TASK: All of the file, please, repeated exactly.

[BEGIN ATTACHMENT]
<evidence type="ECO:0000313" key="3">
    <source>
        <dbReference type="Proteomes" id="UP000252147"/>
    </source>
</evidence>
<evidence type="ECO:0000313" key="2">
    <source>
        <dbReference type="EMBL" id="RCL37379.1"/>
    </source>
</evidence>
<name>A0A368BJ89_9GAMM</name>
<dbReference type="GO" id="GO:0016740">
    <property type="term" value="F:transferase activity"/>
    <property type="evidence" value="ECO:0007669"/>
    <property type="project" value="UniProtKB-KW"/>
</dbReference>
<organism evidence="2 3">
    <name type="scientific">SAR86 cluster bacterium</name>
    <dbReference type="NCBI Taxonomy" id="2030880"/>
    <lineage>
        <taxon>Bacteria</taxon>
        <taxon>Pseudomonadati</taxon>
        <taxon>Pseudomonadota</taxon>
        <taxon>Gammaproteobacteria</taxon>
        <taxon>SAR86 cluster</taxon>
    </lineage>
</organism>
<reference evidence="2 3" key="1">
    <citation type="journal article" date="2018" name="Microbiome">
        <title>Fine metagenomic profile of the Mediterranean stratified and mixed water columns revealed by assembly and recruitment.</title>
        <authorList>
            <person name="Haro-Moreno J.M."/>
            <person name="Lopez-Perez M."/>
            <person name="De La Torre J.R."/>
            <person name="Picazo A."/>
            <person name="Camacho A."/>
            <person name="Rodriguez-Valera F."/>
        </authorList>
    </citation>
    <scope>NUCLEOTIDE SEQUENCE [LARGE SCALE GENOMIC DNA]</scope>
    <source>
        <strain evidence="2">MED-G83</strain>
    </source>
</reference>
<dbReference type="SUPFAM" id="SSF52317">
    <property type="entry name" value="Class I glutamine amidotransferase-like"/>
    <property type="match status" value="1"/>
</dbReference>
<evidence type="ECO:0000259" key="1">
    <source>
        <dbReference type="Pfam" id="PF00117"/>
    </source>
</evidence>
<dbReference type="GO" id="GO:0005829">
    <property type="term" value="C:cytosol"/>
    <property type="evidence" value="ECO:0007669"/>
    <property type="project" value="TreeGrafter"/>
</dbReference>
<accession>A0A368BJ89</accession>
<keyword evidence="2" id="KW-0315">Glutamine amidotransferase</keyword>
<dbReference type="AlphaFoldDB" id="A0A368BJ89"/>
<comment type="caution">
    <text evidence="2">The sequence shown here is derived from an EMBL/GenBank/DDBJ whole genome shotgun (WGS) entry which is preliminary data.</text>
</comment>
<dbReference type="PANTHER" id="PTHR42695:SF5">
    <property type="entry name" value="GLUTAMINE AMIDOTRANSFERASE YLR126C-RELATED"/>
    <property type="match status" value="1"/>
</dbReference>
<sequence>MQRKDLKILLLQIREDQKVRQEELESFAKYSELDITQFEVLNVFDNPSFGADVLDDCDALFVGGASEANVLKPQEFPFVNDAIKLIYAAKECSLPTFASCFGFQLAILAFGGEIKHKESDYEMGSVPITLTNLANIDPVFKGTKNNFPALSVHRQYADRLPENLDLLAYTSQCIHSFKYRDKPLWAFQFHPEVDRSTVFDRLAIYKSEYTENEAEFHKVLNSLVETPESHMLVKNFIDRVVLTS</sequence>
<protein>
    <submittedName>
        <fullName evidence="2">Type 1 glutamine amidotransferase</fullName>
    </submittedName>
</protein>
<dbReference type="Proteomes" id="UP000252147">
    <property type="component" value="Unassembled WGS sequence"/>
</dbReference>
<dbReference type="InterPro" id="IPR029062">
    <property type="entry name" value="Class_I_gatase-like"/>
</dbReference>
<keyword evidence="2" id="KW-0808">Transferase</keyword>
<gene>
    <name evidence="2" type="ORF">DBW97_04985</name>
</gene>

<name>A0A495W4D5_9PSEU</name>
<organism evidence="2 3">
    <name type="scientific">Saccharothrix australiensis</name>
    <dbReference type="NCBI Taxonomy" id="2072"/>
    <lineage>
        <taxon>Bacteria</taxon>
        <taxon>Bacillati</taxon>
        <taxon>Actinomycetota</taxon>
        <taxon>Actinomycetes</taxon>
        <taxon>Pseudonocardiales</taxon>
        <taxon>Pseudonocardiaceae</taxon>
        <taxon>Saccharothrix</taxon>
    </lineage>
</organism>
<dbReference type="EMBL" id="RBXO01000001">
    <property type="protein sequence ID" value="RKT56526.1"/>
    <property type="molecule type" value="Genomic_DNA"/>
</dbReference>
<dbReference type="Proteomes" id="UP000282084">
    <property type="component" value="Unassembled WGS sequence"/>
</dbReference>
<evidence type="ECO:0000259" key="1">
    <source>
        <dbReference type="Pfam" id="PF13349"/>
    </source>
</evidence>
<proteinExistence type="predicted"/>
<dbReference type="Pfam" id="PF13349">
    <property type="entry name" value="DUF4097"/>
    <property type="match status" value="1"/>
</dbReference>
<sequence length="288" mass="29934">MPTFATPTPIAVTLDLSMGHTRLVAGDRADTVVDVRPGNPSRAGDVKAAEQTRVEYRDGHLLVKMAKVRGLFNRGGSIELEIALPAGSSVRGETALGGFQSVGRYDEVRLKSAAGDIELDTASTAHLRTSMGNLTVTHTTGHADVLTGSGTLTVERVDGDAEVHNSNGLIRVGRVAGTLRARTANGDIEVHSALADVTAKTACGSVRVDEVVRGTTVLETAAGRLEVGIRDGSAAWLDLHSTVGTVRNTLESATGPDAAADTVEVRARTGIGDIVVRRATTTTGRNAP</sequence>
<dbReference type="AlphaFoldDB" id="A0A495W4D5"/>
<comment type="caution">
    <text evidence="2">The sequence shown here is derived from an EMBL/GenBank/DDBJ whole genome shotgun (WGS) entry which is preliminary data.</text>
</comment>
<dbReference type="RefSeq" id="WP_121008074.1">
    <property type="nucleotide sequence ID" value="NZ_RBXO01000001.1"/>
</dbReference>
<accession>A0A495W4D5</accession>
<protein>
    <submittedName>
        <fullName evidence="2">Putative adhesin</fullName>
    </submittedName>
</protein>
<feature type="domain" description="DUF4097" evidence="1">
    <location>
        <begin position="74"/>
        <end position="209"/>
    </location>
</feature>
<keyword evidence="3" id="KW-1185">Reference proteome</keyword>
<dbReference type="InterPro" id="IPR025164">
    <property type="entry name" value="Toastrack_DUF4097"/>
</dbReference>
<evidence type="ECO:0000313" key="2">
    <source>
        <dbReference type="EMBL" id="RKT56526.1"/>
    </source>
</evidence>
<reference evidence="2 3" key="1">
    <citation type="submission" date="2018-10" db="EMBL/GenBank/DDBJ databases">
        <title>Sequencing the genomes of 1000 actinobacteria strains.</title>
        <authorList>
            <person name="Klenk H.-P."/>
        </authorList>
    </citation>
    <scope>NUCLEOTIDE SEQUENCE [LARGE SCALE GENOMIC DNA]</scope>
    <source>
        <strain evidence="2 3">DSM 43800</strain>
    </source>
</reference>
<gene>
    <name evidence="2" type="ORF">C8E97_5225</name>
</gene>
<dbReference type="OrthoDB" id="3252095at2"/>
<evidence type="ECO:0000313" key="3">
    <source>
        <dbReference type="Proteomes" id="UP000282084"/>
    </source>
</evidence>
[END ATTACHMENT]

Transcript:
<evidence type="ECO:0000313" key="3">
    <source>
        <dbReference type="Proteomes" id="UP000252147"/>
    </source>
</evidence>
<evidence type="ECO:0000313" key="2">
    <source>
        <dbReference type="EMBL" id="RCL37379.1"/>
    </source>
</evidence>
<name>A0A368BJ89_9GAMM</name>
<dbReference type="GO" id="GO:0016740">
    <property type="term" value="F:transferase activity"/>
    <property type="evidence" value="ECO:0007669"/>
    <property type="project" value="UniProtKB-KW"/>
</dbReference>
<organism evidence="2 3">
    <name type="scientific">SAR86 cluster bacterium</name>
    <dbReference type="NCBI Taxonomy" id="2030880"/>
    <lineage>
        <taxon>Bacteria</taxon>
        <taxon>Pseudomonadati</taxon>
        <taxon>Pseudomonadota</taxon>
        <taxon>Gammaproteobacteria</taxon>
        <taxon>SAR86 cluster</taxon>
    </lineage>
</organism>
<reference evidence="2 3" key="1">
    <citation type="journal article" date="2018" name="Microbiome">
        <title>Fine metagenomic profile of the Mediterranean stratified and mixed water columns revealed by assembly and recruitment.</title>
        <authorList>
            <person name="Haro-Moreno J.M."/>
            <person name="Lopez-Perez M."/>
            <person name="De La Torre J.R."/>
            <person name="Picazo A."/>
            <person name="Camacho A."/>
            <person name="Rodriguez-Valera F."/>
        </authorList>
    </citation>
    <scope>NUCLEOTIDE SEQUENCE [LARGE SCALE GENOMIC DNA]</scope>
    <source>
        <strain evidence="2">MED-G83</strain>
    </source>
</reference>
<dbReference type="SUPFAM" id="SSF52317">
    <property type="entry name" value="Class I glutamine amidotransferase-like"/>
    <property type="match status" value="1"/>
</dbReference>
<evidence type="ECO:0000259" key="1">
    <source>
        <dbReference type="Pfam" id="PF00117"/>
    </source>
</evidence>
<dbReference type="GO" id="GO:0005829">
    <property type="term" value="C:cytosol"/>
    <property type="evidence" value="ECO:0007669"/>
    <property type="project" value="TreeGrafter"/>
</dbReference>
<accession>A0A368BJ89</accession>
<keyword evidence="2" id="KW-0315">Glutamine amidotransferase</keyword>
<dbReference type="AlphaFoldDB" id="A0A368BJ89"/>
<comment type="caution">
    <text evidence="2">The sequence shown here is derived from an EMBL/GenBank/DDBJ whole genome shotgun (WGS) entry which is preliminary data.</text>
</comment>
<dbReference type="PANTHER" id="PTHR42695:SF5">
    <property type="entry name" value="GLUTAMINE AMIDOTRANSFERASE YLR126C-RELATED"/>
    <property type="match status" value="1"/>
</dbReference>
<sequence>MQRKDLKILLLQIREDQKVRQEELESFAKYSELDITQFEVLNVFDNPSFGADVLDDCDALFVGGASEANVLKPQEFPFVNDAIKLIYAAKECSLPTFASCFGFQLAILAFGGEIKHKESDYEMGSVPITLTNLANIDPVFKGTKNNFPALSVHRQYADRLPENLDLLAYTSQCIHSFKYRDKPLWAFQFHPEVDRSTVFDRLAIYKSEYTENEAEFHKVLNSLVETPESHMLVKNFIDRVVLTS</sequence>
<protein>
    <submittedName>
        <fullName evidence="2">Type 1 glutamine amidotransferase</fullName>
    </submittedName>
</protein>
<dbReference type="Proteomes" id="UP000252147">
    <property type="component" value="Unassembled WGS sequence"/>
</dbReference>
<dbReference type="InterPro" id="IPR029062">
    <property type="entry name" value="Class_I_gatase-like"/>
</dbReference>
<keyword evidence="2" id="KW-0808">Transferase</keyword>
<gene>
    <name evidence="2" type="ORF">DBW97_04985</name>
</gene>

<name>A0A495W4D5_9PSEU</name>
<organism evidence="2 3">
    <name type="scientific">Saccharothrix australiensis</name>
    <dbReference type="NCBI Taxonomy" id="2072"/>
    <lineage>
        <taxon>Bacteria</taxon>
        <taxon>Bacillati</taxon>
        <taxon>Actinomycetota</taxon>
        <taxon>Actinomycetes</taxon>
        <taxon>Pseudonocardiales</taxon>
        <taxon>Pseudonocardiaceae</taxon>
        <taxon>Saccharothrix</taxon>
    </lineage>
</organism>
<dbReference type="EMBL" id="RBXO01000001">
    <property type="protein sequence ID" value="RKT56526.1"/>
    <property type="molecule type" value="Genomic_DNA"/>
</dbReference>
<dbReference type="Proteomes" id="UP000282084">
    <property type="component" value="Unassembled WGS sequence"/>
</dbReference>
<evidence type="ECO:0000259" key="1">
    <source>
        <dbReference type="Pfam" id="PF13349"/>
    </source>
</evidence>
<proteinExistence type="predicted"/>
<dbReference type="Pfam" id="PF13349">
    <property type="entry name" value="DUF4097"/>
    <property type="match status" value="1"/>
</dbReference>
<sequence length="288" mass="29934">MPTFATPTPIAVTLDLSMGHTRLVAGDRADTVVDVRPGNPSRAGDVKAAEQTRVEYRDGHLLVKMAKVRGLFNRGGSIELEIALPAGSSVRGETALGGFQSVGRYDEVRLKSAAGDIELDTASTAHLRTSMGNLTVTHTTGHADVLTGSGTLTVERVDGDAEVHNSNGLIRVGRVAGTLRARTANGDIEVHSALADVTAKTACGSVRVDEVVRGTTVLETAAGRLEVGIRDGSAAWLDLHSTVGTVRNTLESATGPDAAADTVEVRARTGIGDIVVRRATTTTGRNAP</sequence>
<dbReference type="AlphaFoldDB" id="A0A495W4D5"/>
<comment type="caution">
    <text evidence="2">The sequence shown here is derived from an EMBL/GenBank/DDBJ whole genome shotgun (WGS) entry which is preliminary data.</text>
</comment>
<dbReference type="RefSeq" id="WP_121008074.1">
    <property type="nucleotide sequence ID" value="NZ_RBXO01000001.1"/>
</dbReference>
<accession>A0A495W4D5</accession>
<protein>
    <submittedName>
        <fullName evidence="2">Putative adhesin</fullName>
    </submittedName>
</protein>
<feature type="domain" description="DUF4097" evidence="1">
    <location>
        <begin position="74"/>
        <end position="209"/>
    </location>
</feature>
<keyword evidence="3" id="KW-1185">Reference proteome</keyword>
<dbReference type="InterPro" id="IPR025164">
    <property type="entry name" value="Toastrack_DUF4097"/>
</dbReference>
<evidence type="ECO:0000313" key="2">
    <source>
        <dbReference type="EMBL" id="RKT56526.1"/>
    </source>
</evidence>
<reference evidence="2 3" key="1">
    <citation type="submission" date="2018-10" db="EMBL/GenBank/DDBJ databases">
        <title>Sequencing the genomes of 1000 actinobacteria strains.</title>
        <authorList>
            <person name="Klenk H.-P."/>
        </authorList>
    </citation>
    <scope>NUCLEOTIDE SEQUENCE [LARGE SCALE GENOMIC DNA]</scope>
    <source>
        <strain evidence="2 3">DSM 43800</strain>
    </source>
</reference>
<gene>
    <name evidence="2" type="ORF">C8E97_5225</name>
</gene>
<dbReference type="OrthoDB" id="3252095at2"/>
<evidence type="ECO:0000313" key="3">
    <source>
        <dbReference type="Proteomes" id="UP000282084"/>
    </source>
</evidence>